The Minister opened her remarks with some general points. I do not want to enter into that type of debate but I want to place on record my strong objection to the process which developed over the past number of months in relation to the Universities Bill. The Bill has changed dramatically but it has almost happened behind closed doors in one sense. There was much campaigning by Fianna Fáil and the staff of the universities.
There is something fundamentally undemocratic about heads of universities being brought in, told that they are present in their personal capacities and must obey a condition of confidentiality to such a degree that they are apparently not even allowed divulge the content of the discussions between themselves and officials of the Department with their governing bodies or the wider university community.
There is a complete lack of transparency in the process because legislative committees such as this were established to be proactive in the formulation of legislation. Ideally, the Heads of a Bill such as this one should have been before this committee from the outset. The members should have gone through brainstorming sessions and teased out the issues. I suggest that if that had been done a year and a half ago we would not be in this situation where the Minister has tabled over 100 amendments and substantial alterations to the Bill.
It says much about the lack of commitment to real Dáil reform and to the full utilisation of committees in a proactive way in the preparation of legislation. The Bill was published in August and what we are effectively debating now is a new Bill without having had the opportunity to examine the original one. It makes a mockery of the Legislature and us, as Deputies, because the Minister has come in here with afait accompli as far as she is concerned. She will have a voting majority and will push through most of her amendments. That is fine to a degree because we welcome many of them but I make the point because I want to place on record my fundamental dissatisfaction with this process from a democratic and legislative point of view. A year ago I asked the Minister to debate the position paper in this committee but that never happened.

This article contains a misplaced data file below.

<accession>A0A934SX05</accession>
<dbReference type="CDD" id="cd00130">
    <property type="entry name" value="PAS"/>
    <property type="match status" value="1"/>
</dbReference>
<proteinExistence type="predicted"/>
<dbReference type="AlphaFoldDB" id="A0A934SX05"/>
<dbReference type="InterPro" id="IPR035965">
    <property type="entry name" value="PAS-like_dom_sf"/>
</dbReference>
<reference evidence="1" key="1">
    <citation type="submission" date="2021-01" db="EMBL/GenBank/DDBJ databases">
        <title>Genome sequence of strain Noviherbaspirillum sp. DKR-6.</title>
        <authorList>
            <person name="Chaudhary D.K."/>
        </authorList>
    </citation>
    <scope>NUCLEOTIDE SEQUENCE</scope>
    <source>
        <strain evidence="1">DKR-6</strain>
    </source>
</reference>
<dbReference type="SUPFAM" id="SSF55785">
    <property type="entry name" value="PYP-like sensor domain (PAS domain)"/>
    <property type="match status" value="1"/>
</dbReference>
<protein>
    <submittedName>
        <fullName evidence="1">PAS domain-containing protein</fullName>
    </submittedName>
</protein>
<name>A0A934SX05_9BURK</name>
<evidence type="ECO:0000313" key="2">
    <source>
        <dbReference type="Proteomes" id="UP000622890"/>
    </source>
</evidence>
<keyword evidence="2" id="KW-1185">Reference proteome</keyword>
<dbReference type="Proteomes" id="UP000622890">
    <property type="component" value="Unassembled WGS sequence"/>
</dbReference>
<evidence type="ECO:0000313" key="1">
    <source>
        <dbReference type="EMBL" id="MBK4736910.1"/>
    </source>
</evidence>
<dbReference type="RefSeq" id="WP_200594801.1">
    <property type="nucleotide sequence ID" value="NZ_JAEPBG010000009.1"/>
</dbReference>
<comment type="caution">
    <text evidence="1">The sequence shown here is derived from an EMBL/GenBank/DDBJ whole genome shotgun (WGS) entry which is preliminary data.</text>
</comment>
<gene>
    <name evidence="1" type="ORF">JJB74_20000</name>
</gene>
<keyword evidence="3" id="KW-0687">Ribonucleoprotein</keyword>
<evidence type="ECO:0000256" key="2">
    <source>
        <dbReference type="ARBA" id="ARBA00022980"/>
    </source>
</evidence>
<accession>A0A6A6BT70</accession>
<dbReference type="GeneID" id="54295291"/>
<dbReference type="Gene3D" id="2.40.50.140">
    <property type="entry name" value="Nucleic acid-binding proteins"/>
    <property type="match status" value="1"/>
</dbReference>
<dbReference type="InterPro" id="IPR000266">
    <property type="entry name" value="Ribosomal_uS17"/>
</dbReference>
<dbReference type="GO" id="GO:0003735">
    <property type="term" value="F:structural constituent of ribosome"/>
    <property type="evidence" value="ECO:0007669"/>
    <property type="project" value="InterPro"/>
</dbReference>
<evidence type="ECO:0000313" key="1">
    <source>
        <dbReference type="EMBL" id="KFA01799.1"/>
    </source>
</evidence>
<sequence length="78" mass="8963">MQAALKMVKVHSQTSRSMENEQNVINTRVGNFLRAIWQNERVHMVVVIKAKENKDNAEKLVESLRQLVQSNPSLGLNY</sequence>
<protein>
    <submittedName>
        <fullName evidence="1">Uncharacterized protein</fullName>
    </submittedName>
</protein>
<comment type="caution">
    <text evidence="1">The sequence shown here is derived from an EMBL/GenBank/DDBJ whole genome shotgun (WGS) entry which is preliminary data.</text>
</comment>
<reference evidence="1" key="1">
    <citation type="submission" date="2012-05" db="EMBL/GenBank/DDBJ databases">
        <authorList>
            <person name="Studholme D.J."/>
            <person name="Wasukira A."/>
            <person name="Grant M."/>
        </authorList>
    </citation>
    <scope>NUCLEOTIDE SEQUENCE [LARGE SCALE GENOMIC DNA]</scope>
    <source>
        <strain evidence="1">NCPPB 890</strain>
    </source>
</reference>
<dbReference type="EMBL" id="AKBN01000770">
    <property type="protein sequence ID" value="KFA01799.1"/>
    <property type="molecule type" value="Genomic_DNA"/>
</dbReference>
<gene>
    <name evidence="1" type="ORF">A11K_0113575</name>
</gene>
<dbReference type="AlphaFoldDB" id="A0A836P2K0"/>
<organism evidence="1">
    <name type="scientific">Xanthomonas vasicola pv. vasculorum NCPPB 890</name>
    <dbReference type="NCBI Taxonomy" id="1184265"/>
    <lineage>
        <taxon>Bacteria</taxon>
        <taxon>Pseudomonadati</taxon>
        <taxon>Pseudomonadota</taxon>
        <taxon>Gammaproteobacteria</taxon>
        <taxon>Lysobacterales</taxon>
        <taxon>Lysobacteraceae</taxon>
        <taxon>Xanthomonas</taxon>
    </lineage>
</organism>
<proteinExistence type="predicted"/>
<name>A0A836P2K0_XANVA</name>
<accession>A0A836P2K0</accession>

When one compares the Dublin Institute of Technology Acts with those relating to the universities one begins to see why provision was not made for it in this Bill. Dublin Institute of Technology operates under a very restrictive legislative framework which was introduced in 1992 and the Minister has considerable powers over it. It actually operates under a framework similar to that under which the Minister wanted the universities to operate in the original Universities Bill as published. In other words, the thrust of the original Universities Bill was about more State control, ministerial interference and references to sanction being required from the Minister to borrow money, acquire land, etc. To include the Dublin Institute of Technology would have caused difficulties for the Minister because of its legislative base. In many ways, the original provisions of the Universities Bill were an attempt to introduce the type of controls which exist currently with the Dublin Institute of Technology. The Dublin Institute of Technology operates under a legislative framework which is far too restrictive and that is why the opportunity should have been taken to include it in this Bill. For example, the appointment of research fellows, research assistants and other support staff is subject to conditions laid down by the Minister with the concurrence of the Minister for Finance. Selection procedures for staff are determined by the Minister under the Dublin Institute of Technology Acts. It cannot acquire land without the Minister's approval and that is critical because the Dublin Institute of Technology's position with regard to facilities and accommodation is a difficult one. One could argue that it does not have the freedom to manoeuvre, move forward and acquire land because it is under the stranglehold of the Minister and the Government. That is why I would argue that if it were given more freedom it might be of greater assistance to the State in terms of self-development and it would have the status and capacity to raise private funding to assist its development as do the universities. The NUI, DCU and UL have done tremendously well in raising private finance. The State was left behind in that and it should learn from what universities can achieve if they are trusted to develop their policies and given freedom of action. The State should treat the Dublin Institute of Technology in the same way. It should give it the degree of trust which it deserves and requires at this stage of its development.
The Minister has said she will give it the authority to award degrees and I respectfully suggest that position has been forced on the Minister in the past two or three weeks because of the campaign which was launched by the Dublin Institute of Technology, its students, their parents and everybody who wrote to the Minister and every Deputy and Senator in the Oireachtas. I am under no illusions that the Minister would have made that announcement if Fianna Fáil and the Progressive Democrats had not publicised the fact that they would table amendments to the Bill to include the Dublin Institute of Technology. The Minister has reacted to the campaign with what amounts to progress for the Dublin Institute of Technology but it falls far short of what it wishes to achieve.